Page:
The Tibetan is an elegant, nimble cat and is a real Tonkinese, both in type as character. The big difference is the beautiful bushy tail and the slightly longer coat on the body.
The Tibetan cat is of average size with an oriental body and head, firm and round as the traditional Siamese. The Tibetan has a sleek, silky, very soft, semi-long coat which gives this oriental cat an extra stylish look. The fur has no undercoat. That is why he fur doesn’t tangle and sheds just a little.

Tibetans as well as the Tonkinese come in three markings:

  • Siamese marking (point) with blue eyes,
  • Burmese marking (sepia) with yellow / green eyes and
  •  Tonkinese marking (mink) with aquamarines eyes.

Characteristics and nature of the Tibetan and Tonkinese cat

The Tonkinese and Tibetan are spontaneous and confident. They love to communicate with their people. This breed is gentle, playful, affectionate, social, naughty and very cuddly. It is a lively cat and very curious, they want to know and take part in all that you are doing, just to ‘help’, of course in their own way … (walking in front of your feet, talking when you are on the phone, reading your newspaper and books by lying on top of them, getting your things out of your bag, etc.). They love company and feel most comfortable when they have a lot of room to have fun in and toys you throw are quickly apported back for another throw.

This cat has a sense of humor and often invents new games, with their people or their catfriends. They also know their name well – of course they don’t always listen to it . The Tibetan and Tonkinese are not happy when they are alone, they require regular attention and love. If they think they get not enough, they will ask for it on their own way and they will usually get it because of their enchanting character. When you feel bored or a bit lost, having one or more Tibetans or Tonkinese in the house will make you feel better soon. Their stunts, remarkeble habits, beautiful looks and good nature makes them an exceptionally pleasant pet. You will always see something interesting when you look at them.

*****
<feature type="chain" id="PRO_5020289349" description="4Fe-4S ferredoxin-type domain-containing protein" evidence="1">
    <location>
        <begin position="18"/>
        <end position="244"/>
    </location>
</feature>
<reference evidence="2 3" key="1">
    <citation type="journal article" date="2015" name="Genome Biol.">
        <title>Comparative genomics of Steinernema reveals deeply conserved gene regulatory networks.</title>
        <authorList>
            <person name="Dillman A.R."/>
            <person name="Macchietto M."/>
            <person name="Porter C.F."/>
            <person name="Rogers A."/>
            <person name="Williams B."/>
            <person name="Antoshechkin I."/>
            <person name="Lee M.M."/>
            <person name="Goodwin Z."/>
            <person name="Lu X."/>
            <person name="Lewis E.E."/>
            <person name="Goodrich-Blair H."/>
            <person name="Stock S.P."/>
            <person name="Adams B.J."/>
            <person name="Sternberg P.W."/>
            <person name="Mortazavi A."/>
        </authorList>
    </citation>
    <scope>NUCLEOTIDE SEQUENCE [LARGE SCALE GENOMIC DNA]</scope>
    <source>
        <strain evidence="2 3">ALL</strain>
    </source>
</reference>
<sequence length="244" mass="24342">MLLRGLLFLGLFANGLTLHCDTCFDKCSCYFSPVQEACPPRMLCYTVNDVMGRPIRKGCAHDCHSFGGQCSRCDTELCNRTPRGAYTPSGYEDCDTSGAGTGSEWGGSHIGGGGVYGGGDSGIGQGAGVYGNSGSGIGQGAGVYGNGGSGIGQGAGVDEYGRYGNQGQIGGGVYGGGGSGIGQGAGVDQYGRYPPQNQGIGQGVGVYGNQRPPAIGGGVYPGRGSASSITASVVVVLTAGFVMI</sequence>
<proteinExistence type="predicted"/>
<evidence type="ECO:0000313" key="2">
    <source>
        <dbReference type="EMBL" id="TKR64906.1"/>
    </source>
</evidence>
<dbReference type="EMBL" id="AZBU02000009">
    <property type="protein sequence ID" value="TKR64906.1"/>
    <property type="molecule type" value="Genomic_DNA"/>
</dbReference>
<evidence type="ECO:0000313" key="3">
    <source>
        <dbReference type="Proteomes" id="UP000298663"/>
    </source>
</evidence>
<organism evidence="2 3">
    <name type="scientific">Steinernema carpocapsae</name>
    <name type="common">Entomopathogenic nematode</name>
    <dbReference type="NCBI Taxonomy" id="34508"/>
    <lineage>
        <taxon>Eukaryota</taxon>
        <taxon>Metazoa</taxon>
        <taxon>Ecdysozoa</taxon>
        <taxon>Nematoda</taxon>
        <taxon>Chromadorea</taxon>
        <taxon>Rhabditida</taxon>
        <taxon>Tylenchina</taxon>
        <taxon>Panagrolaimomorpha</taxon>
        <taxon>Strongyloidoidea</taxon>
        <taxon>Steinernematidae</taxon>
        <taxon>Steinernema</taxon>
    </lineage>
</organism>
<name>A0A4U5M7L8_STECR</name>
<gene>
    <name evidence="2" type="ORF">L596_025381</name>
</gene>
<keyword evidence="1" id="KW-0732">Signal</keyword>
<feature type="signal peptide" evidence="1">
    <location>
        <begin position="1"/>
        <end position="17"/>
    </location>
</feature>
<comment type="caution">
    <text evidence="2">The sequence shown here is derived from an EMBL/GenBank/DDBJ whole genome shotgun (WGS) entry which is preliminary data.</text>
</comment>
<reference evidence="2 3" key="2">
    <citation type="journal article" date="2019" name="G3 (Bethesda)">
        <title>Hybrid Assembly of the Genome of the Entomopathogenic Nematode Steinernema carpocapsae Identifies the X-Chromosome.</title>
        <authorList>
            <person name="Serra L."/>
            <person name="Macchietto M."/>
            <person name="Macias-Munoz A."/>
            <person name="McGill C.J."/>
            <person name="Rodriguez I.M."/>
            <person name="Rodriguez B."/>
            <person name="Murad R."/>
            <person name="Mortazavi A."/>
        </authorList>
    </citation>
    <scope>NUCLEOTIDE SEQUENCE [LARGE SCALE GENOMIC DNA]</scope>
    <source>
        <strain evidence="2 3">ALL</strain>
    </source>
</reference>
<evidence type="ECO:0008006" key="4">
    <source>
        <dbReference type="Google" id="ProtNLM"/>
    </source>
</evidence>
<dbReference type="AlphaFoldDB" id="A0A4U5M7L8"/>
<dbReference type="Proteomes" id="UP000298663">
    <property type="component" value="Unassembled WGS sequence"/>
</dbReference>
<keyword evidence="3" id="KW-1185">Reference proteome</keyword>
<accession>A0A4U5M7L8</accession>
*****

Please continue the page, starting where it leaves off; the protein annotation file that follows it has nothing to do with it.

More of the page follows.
It’s a pretty smart cat and they do like to explore the entire house, especially cabinets and forbidden spots’ are favorites. Outside trips make them happy but their curious nature and kindness makes them sometimes end up in places where you do not want them to be. So keep an eye on them and do not let them stray.

The Tibetan cat is developed in Agnes Driessen’s cattery Anshira Waya out of crosses between Balinese and Burmese cats and later out of Balinese and Tonkinese with the gene for long hair. It is developed since 1992 by Agnes Driessen and is recognized in 1997 in the Netherlands. The Tibetan is bred in the Netherlands, Belgium and Germany. A cattery in France is planning to breed the Tibetan in 2010. In 2008 the South African cattery LoeLoeraai has bred a litter Tibetan kittens.

Copyright & Credit:
Breed Profile and
Photos copyright & courtesy: Agnes Driessen’s cattery Anshira Waya, Tibetan and Tonkinese Cats –


Category: Feline Resources